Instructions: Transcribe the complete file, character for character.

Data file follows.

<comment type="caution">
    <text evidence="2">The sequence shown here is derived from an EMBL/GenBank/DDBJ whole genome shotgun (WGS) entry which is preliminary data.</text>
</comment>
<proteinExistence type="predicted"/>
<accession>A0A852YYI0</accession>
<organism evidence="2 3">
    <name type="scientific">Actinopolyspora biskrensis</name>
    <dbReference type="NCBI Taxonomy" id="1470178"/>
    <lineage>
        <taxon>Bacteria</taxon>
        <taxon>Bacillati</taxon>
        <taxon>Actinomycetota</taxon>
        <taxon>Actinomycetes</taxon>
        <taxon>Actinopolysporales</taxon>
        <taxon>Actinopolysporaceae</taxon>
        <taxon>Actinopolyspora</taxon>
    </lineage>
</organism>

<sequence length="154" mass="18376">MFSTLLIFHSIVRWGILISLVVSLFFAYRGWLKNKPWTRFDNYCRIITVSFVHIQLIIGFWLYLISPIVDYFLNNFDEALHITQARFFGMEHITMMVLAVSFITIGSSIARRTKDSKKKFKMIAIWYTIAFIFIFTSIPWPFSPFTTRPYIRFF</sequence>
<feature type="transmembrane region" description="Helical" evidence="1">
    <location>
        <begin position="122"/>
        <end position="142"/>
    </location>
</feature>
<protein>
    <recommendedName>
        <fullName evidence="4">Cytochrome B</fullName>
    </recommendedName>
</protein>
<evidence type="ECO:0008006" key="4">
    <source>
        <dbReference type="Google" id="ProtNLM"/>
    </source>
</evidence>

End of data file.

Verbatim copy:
<comment type="caution">
    <text evidence="2">The sequence shown here is derived from an EMBL/GenBank/DDBJ whole genome shotgun (WGS) entry which is preliminary data.</text>
</comment>
<proteinExistence type="predicted"/>
<accession>A0A852YYI0</accession>
<organism evidence="2 3">
    <name type="scientific">Actinopolyspora biskrensis</name>
    <dbReference type="NCBI Taxonomy" id="1470178"/>
    <lineage>
        <taxon>Bacteria</taxon>
        <taxon>Bacillati</taxon>
        <taxon>Actinomycetota</taxon>
        <taxon>Actinomycetes</taxon>
        <taxon>Actinopolysporales</taxon>
        <taxon>Actinopolysporaceae</taxon>
        <taxon>Actinopolyspora</taxon>
    </lineage>
</organism>

<sequence length="154" mass="18376">MFSTLLIFHSIVRWGILISLVVSLFFAYRGWLKNKPWTRFDNYCRIITVSFVHIQLIIGFWLYLISPIVDYFLNNFDEALHITQARFFGMEHITMMVLAVSFITIGSSIARRTKDSKKKFKMIAIWYTIAFIFIFTSIPWPFSPFTTRPYIRFF</sequence>
<feature type="transmembrane region" description="Helical" evidence="1">
    <location>
        <begin position="122"/>
        <end position="142"/>
    </location>
</feature>
<protein>
    <recommendedName>
        <fullName evidence="4">Cytochrome B</fullName>
    </recommendedName>
</protein>
<evidence type="ECO:0008006" key="4">
    <source>
        <dbReference type="Google" id="ProtNLM"/>
    </source>
</evidence>